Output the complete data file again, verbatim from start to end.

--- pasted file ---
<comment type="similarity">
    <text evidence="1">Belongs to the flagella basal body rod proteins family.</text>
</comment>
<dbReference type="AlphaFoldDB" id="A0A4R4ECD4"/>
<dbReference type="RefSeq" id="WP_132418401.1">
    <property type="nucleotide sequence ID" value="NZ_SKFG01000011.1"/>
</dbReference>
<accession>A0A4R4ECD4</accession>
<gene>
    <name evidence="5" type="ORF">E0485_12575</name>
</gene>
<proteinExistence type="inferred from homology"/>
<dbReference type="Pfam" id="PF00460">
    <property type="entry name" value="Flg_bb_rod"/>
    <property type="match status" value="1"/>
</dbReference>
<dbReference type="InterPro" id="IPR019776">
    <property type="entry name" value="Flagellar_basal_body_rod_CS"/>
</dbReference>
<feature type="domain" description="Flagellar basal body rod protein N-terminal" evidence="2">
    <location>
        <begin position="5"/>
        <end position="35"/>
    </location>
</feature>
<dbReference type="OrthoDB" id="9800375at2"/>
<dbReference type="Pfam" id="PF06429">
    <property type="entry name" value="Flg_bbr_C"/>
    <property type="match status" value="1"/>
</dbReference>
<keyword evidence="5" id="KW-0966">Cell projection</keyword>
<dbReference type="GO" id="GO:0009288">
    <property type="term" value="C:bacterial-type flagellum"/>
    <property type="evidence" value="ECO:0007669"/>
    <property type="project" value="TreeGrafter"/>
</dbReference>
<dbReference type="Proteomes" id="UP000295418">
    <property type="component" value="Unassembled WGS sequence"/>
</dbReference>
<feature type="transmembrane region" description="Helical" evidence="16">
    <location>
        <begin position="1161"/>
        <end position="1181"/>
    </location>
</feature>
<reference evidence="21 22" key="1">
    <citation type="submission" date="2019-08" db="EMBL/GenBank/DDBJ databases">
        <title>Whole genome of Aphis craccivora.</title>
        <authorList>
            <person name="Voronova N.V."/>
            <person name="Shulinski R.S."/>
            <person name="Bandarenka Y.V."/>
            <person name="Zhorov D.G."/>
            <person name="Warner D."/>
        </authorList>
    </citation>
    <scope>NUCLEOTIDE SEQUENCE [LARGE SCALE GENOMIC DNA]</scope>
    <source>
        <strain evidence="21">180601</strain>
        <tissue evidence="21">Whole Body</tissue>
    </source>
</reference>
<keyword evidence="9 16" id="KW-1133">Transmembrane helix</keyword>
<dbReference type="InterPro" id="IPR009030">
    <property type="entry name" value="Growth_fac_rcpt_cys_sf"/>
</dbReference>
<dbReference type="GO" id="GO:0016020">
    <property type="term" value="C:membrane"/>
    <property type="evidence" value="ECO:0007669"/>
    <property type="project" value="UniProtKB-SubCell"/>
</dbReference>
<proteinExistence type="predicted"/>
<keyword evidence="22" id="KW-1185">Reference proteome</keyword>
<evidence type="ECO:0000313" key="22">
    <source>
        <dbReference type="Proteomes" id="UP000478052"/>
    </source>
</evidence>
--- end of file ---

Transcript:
<comment type="similarity">
    <text evidence="1">Belongs to the flagella basal body rod proteins family.</text>
</comment>
<dbReference type="AlphaFoldDB" id="A0A4R4ECD4"/>
<dbReference type="RefSeq" id="WP_132418401.1">
    <property type="nucleotide sequence ID" value="NZ_SKFG01000011.1"/>
</dbReference>
<accession>A0A4R4ECD4</accession>
<gene>
    <name evidence="5" type="ORF">E0485_12575</name>
</gene>
<proteinExistence type="inferred from homology"/>
<dbReference type="Pfam" id="PF00460">
    <property type="entry name" value="Flg_bb_rod"/>
    <property type="match status" value="1"/>
</dbReference>
<dbReference type="InterPro" id="IPR019776">
    <property type="entry name" value="Flagellar_basal_body_rod_CS"/>
</dbReference>
<feature type="domain" description="Flagellar basal body rod protein N-terminal" evidence="2">
    <location>
        <begin position="5"/>
        <end position="35"/>
    </location>
</feature>
<dbReference type="OrthoDB" id="9800375at2"/>
<dbReference type="Pfam" id="PF06429">
    <property type="entry name" value="Flg_bbr_C"/>
    <property type="match status" value="1"/>
</dbReference>
<keyword evidence="5" id="KW-0966">Cell projection</keyword>
<dbReference type="GO" id="GO:0009288">
    <property type="term" value="C:bacterial-type flagellum"/>
    <property type="evidence" value="ECO:0007669"/>
    <property type="project" value="TreeGrafter"/>
</dbReference>
<dbReference type="Proteomes" id="UP000295418">
    <property type="component" value="Unassembled WGS sequence"/>
</dbReference>
<feature type="transmembrane region" description="Helical" evidence="16">
    <location>
        <begin position="1161"/>
        <end position="1181"/>
    </location>
</feature>
<reference evidence="21 22" key="1">
    <citation type="submission" date="2019-08" db="EMBL/GenBank/DDBJ databases">
        <title>Whole genome of Aphis craccivora.</title>
        <authorList>
            <person name="Voronova N.V."/>
            <person name="Shulinski R.S."/>
            <person name="Bandarenka Y.V."/>
            <person name="Zhorov D.G."/>
            <person name="Warner D."/>
        </authorList>
    </citation>
    <scope>NUCLEOTIDE SEQUENCE [LARGE SCALE GENOMIC DNA]</scope>
    <source>
        <strain evidence="21">180601</strain>
        <tissue evidence="21">Whole Body</tissue>
    </source>
</reference>
<keyword evidence="9 16" id="KW-1133">Transmembrane helix</keyword>
<dbReference type="InterPro" id="IPR009030">
    <property type="entry name" value="Growth_fac_rcpt_cys_sf"/>
</dbReference>
<dbReference type="GO" id="GO:0016020">
    <property type="term" value="C:membrane"/>
    <property type="evidence" value="ECO:0007669"/>
    <property type="project" value="UniProtKB-SubCell"/>
</dbReference>
<proteinExistence type="predicted"/>
<keyword evidence="22" id="KW-1185">Reference proteome</keyword>
<evidence type="ECO:0000313" key="22">
    <source>
        <dbReference type="Proteomes" id="UP000478052"/>
    </source>
</evidence>